Ryan Dagur – Timor-Leste President Jose Ramos-Horta has urged citizens to respect and not discriminate against the Lesbian, gay, bisexual, and transgender (LGBT) community.
"Timor-Leste must show a model or example about respect, tolerance to our children, to our brothers involved in this community," he said in a statement on his official Facebook page on Aug. 3.
The statement comes within days of the president joining the Pride Parade organized by the LGBT community in the capital Dili on July 29. It concluded at the Presidential Palace.
"It is an excellent community, its members are intelligent and love their country," he said.
Ramos-Horta also pledged to defend the rights of all citizens and to combat violence and all forms of discrimination against vulnerable people.
"For the community or members who have suffered violence, as I said before, I read a short version of its history. As a Timorese, as President of the Republic, I was very sad, because this land has suffered a lot in history, it has suffered from domestic violence, so we must contribute to combating violence in our country," he stated.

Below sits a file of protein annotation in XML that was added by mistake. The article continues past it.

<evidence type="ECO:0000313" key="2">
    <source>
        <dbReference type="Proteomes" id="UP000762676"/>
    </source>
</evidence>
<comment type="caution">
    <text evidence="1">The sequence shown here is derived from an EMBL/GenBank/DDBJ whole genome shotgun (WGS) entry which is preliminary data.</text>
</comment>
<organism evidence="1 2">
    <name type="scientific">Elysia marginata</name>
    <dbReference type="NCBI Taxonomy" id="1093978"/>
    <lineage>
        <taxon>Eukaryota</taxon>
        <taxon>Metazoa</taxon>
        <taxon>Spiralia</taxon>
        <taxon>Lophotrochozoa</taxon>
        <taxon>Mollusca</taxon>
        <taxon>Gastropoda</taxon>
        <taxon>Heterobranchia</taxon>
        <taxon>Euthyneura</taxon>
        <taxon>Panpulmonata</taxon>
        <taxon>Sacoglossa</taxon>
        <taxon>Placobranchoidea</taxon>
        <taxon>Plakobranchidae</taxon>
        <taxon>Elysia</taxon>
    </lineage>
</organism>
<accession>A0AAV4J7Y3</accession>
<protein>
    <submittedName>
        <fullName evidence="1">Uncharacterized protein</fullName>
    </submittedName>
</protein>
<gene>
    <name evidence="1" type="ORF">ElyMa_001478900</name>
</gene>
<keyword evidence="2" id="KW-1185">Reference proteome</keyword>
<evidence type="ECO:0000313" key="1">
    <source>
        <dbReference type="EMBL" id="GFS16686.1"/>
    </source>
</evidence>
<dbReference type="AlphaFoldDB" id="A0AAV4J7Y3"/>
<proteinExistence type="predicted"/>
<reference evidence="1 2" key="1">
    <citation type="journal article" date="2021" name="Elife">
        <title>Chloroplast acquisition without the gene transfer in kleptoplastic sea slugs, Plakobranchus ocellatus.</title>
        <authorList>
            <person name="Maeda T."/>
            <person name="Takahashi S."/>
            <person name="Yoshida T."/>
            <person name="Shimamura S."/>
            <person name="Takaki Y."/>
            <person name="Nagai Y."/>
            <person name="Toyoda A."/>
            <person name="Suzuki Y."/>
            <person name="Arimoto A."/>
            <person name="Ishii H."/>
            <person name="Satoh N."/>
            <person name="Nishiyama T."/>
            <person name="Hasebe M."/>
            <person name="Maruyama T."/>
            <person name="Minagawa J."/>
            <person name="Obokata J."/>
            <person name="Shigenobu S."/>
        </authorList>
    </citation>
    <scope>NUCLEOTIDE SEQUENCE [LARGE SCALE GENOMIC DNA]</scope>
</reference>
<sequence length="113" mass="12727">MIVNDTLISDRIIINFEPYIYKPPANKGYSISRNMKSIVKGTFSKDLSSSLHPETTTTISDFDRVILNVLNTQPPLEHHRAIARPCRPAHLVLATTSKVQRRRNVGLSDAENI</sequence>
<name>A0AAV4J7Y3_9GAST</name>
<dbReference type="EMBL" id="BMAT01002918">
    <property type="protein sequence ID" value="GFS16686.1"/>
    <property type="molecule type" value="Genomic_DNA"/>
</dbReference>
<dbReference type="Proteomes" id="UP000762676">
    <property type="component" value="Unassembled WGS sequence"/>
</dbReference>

Timor-Leste is considered a leader in human rights including LGBT rights in Southeast Asia, although no legal protections for the vulnerable groups have been enacted into law yet.
In 2011, the country signed a joint statement at the United Nations on "ending acts of violence and related human rights violations based on sexual orientation and gender identity."
In July 2017, the nation's first-ever Pride Parade was held with the support of the government.
However, discrimination and violence by family members and the broader society continue to affect LGBT people.
A 2017 survey of 57 young lesbians, bisexual and transgender women found that 86 percent of the respondents had experienced both physical and psychological violence, including domestic violence, forced marriages and attempts by family members to change their sexual orientation or gender identity.
Acceptance of the vulnerable group by Catholics, who form a majority in the nation, still remains a serious issue. Ramos-Horta's support for LGBTs too has met with some criticism.
Buka Lia Los, a Facebook user, quoting scriptures wrote that homosexuals will not receive the inheritance of the kingdom of God.
"Both lust and homosexuality are condemned in the Bible, so it's clear that same-sex relations are not God's will and must be a sin," he wrote.
Zelindo Joao Lay said he respected the existence of the LGBT community, but there should be no recognition of same-sex marriage.
"When the state or church allows it, our country will face a great disaster. Punishment comes from God," he wrote on Facebook.
Commenting on the Pride Parade, Cannosian Sister Guilhermina Marcal, a humanitarian who actively supported East Timor's independence movement, said she was not aware of the event.
"Even if I had known, I wouldn't have joined it," she told UCA News.